A Journey into the Dark

Sometimes things come together: I sleep well enough to enjoy my day, and, after checking my daily to-do list, see that there is nothing that really needs to get done. It suddenly occurs to me that I could visit my friends Jesse and Shay, who live a little more than an hour north from me, and have my caregiver Jenna drive me.

When she arrives, I tell her my idea and find out she’s up for it. Let’s get out of town!

The day is perfect for an outing. It’s nearly the end of August and there’s a bit of coolness in the air, the heaviness of summer lifting for a bit.

We leave town and immediately get on the highway. We pass steep hills full of leaning redwoods and pines and I feel my senses awaken. Traveling – even a short trip out of town, always opens up my world, reminding me there’s more to life than the inside of my mind and the confines of my home.

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Jenna and I converse on the way there. She’s only been working for me for a short time and this gives me a chance to get to know her better. She tells me a little about her unhappy childhood – growing up as an only child in a small town outside of Madison, Wisconsin and how she tended to her lonely spirit by climbing trees and watching all kinds of critters. I learn that she has moved around a lot since an adult, until she arrived in Mendocino County ten years ago and realized she had finally found her home.

I tell Jenna I need a break from conversing, knowing that when we arrive at Jesse and Shay’s, there’ll be plenty of it. I don’t want my brain to go on over-load before we get there and spoil the visit.

I turn and look out the window. We are passing through the tiny town of Laytonville, which holds not a whole lot more than a gas station, a general store and a few small restaurants. Old hippies live here side-by-side with rednecks pretty much amiably, it seems to me.

The road flattens out as does the scenery – there are less trees here, revealing gentle hills that are golden brown from parched grasses.

Finally, we reach Bells Springs Road and I direct Jenna to turn right onto it. The car immediately climbs, pavement turning to dirt and gravel. The washboard road jostles our bodies as we drive up and up, rounding one curve after another, a cloud of dust following. Occasionally, there is a break between madrone and manzanita on the right, revealing spectacular views of ridges spreading out for miles, with no houses in sight.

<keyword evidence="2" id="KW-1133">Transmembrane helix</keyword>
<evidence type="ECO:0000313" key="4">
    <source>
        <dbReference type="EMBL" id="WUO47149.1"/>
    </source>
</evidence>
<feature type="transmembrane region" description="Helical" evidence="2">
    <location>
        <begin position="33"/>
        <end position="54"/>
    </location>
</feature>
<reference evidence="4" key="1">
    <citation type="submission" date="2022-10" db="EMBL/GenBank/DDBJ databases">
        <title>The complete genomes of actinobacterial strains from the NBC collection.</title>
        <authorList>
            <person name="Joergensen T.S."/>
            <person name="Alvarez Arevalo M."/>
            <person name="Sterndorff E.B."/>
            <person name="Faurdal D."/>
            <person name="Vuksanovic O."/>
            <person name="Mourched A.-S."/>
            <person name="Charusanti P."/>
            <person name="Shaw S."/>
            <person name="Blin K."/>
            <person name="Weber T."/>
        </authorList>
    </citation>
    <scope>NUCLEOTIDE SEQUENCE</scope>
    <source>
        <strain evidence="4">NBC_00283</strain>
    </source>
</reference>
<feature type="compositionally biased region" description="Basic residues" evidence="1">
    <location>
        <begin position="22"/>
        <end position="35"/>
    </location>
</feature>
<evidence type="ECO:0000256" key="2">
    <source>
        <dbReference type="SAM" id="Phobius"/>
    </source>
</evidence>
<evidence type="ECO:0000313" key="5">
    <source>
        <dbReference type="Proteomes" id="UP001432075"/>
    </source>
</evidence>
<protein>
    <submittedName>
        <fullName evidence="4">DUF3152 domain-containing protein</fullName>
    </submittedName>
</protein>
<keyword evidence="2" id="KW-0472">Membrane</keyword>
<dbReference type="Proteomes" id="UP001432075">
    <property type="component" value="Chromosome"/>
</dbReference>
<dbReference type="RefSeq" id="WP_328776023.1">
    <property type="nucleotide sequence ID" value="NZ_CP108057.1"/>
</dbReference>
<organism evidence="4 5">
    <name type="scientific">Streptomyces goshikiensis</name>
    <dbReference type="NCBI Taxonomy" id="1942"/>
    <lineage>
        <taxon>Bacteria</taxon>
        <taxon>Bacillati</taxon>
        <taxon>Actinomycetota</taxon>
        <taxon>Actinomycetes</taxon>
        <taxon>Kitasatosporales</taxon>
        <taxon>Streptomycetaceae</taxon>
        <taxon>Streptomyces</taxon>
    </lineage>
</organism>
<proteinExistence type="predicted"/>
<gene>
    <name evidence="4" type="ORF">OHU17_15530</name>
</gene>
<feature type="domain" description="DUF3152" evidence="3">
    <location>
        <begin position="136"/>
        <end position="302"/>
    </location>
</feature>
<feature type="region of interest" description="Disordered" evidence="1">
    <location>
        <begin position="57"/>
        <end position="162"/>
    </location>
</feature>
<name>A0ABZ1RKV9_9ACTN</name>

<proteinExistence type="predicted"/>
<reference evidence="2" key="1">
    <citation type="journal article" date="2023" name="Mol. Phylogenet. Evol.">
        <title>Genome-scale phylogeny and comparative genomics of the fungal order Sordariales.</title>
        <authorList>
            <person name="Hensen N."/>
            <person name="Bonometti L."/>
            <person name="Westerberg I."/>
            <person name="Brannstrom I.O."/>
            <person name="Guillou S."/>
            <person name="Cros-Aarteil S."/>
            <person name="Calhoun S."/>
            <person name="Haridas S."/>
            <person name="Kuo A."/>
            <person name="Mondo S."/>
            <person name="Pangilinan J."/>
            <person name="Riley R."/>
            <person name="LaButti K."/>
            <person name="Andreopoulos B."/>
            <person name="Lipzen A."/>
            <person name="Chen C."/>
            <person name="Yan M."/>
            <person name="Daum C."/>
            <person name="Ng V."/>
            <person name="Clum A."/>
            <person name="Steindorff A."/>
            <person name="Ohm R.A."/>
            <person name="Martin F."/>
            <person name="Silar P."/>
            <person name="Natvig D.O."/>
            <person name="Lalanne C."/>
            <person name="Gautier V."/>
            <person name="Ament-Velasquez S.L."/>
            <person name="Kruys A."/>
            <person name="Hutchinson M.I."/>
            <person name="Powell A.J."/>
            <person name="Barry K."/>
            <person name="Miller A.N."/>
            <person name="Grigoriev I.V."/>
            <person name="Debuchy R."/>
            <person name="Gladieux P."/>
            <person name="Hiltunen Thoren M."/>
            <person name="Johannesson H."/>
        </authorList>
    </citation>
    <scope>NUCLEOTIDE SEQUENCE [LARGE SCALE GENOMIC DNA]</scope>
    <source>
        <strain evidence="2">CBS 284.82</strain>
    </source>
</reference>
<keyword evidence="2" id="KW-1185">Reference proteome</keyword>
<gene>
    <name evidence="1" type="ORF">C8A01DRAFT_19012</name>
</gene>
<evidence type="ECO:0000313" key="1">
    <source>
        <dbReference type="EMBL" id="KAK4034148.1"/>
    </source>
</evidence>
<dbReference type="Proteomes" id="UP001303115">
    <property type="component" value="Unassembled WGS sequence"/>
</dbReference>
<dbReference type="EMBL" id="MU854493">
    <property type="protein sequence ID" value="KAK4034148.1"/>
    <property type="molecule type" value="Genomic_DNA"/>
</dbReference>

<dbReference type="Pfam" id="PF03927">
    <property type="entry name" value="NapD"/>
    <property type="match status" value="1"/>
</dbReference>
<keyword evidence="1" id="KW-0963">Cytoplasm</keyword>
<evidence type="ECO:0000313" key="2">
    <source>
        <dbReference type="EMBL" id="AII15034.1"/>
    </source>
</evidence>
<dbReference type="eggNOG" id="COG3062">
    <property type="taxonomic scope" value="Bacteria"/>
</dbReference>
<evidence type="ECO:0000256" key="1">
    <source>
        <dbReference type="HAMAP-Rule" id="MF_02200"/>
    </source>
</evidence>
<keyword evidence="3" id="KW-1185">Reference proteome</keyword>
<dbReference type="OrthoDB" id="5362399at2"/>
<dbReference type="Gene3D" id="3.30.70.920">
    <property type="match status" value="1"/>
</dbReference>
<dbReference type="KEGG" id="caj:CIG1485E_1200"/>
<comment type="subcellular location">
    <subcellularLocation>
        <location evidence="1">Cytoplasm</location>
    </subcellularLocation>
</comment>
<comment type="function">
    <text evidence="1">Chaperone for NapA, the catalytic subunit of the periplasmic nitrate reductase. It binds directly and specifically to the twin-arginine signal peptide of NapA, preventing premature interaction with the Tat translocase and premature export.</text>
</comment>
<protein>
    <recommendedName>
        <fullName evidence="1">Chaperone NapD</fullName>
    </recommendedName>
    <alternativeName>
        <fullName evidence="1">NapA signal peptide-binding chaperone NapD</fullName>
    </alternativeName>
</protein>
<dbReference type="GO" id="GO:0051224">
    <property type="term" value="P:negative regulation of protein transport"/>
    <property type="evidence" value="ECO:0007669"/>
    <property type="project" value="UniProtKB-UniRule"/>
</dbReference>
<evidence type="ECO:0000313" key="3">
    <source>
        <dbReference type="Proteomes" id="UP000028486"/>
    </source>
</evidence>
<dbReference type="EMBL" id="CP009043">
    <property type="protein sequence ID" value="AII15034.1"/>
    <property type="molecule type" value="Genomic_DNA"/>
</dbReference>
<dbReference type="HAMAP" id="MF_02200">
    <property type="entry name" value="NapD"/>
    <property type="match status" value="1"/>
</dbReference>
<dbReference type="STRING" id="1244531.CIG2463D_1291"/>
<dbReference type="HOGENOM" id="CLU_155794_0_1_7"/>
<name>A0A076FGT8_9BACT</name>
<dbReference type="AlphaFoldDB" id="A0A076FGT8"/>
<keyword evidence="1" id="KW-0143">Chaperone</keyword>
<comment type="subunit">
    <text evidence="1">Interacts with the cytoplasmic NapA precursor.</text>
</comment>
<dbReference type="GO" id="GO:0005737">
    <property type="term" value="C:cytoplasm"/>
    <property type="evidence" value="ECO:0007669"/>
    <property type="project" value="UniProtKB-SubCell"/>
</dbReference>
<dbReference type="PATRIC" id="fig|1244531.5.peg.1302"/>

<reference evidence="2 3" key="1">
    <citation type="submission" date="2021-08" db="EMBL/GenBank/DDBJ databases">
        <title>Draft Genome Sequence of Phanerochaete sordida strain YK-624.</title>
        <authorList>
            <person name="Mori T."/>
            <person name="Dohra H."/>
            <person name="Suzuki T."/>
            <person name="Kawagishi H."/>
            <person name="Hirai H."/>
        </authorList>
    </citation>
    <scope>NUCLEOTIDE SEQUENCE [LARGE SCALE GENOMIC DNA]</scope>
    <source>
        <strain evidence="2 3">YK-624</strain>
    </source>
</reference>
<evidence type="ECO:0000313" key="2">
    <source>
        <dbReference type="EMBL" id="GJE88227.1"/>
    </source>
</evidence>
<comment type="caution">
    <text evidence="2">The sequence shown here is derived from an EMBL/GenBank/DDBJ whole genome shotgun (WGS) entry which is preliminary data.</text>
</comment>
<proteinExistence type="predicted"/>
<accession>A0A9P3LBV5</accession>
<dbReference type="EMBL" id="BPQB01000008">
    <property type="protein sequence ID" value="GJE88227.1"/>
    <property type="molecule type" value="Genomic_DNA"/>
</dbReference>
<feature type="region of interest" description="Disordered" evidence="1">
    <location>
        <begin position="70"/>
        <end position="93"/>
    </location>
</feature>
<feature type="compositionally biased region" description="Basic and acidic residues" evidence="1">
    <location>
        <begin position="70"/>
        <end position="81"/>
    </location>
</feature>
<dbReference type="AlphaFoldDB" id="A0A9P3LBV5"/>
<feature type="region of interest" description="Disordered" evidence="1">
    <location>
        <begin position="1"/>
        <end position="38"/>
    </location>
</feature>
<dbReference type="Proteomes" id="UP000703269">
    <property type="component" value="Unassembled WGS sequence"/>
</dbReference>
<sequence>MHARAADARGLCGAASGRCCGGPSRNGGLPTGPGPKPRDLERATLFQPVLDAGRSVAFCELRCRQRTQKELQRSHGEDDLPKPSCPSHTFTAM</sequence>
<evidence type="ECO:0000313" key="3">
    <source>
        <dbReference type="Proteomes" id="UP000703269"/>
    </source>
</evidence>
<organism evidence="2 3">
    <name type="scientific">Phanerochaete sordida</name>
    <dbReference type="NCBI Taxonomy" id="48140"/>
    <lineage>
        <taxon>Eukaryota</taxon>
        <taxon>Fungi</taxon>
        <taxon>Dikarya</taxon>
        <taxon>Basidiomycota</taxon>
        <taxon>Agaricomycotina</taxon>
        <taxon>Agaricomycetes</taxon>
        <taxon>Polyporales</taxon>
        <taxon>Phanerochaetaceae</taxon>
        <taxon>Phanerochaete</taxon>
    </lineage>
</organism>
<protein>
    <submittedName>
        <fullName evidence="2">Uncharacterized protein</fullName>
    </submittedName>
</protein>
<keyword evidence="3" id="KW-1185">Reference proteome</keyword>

Eventually, just as I am becoming impatient, the road straightens out and we arrive at their driveway, which is steep but short, guarded by a large gargoyle leering at us at the base. We park at the top at level ground and get out.

Image gargoyle Strasb Cath

I am always struck by the quiet here. I pause and take a moment, breathing in the stillness, which is settling after such a long and bumpy ride.

We stretch our legs and look around before nearing the house. Two large goddess statues line the pathway, almost as tall as full-grown women. Flat rocks nearby them have been carefully stacked creating a natural tower.

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Photo by Pixabay on Pexels.com

The house is unusual – what I would call a Northern California home, probably built back in the 70’s. It is weathered and rambling with two stories and sits amongst trees. Two decks are connected by a narrow walkway, which leads to the front door. As we walk in that direction, we pass potted plants and a large stack of wood, forcing us to walk single-file.

I hear voices call out and see Jesse and Shay out on the front deck. When Jenna and I reach them, I introduce everybody, then hug my friends hard – it’s been too long since we’ve gotten together.

A big oak tree bends over the deck, one of its huge branches almost touching it. Beside us is a carefully and lovingly constructed ornamental terraced garden. There are small, meandering pathways and a tiny pond with a run-off that’s gently burbling. It’s truly a thing of beauty.

Gardening has always been one of Jesse’s passions Faerie GardenIMG_3808 and has kept her busy over the years, but now that she’s in a wheelchair, she can no longer tend to this incredible creation of hers and has taken to making what she calls “faerie gardens”, that line the deck.  These miniature gardens that she has worked on meticulously are made up of tiny plants made to look like trees, with elfin bridges, houses, and even people, and not one of them is the same.

Faerie GardenIMG_3751 They reveal the patience Jesse has, Faerie GardenIMG_3811 which is one of her most admirable traits, along with her great intelligence.

We take our seats and immediately launch into deep conversation. I have known these women for a very long time, so there is no need for small talk and pleasantries. Although I haven’t seen them for months, in many ways it feels like yesterday.

Inevitably, the conversation turns to health. Last year, Jesse was diagnosed with cancer. Surgery became necessary and she has recently finished rounds of chemo. Her hair has just started coming back and when I rub my hand across her head, I’m surprised with how soft it is. She talks about frequent doctor visits, anticipating test results, and the hardship of having to go to Ukiah for appointments, almost 2 hours away. As she talks, I check out her appearance more closely and realize she’s lost a lot of weight, which concerns me. Nevertheless, she seems cheerful and talkative, and my concern, at least for her emotional well-being, begins to wane.

Locally: Cancer Resource Center of Mendocino County https://crcmendocino.org/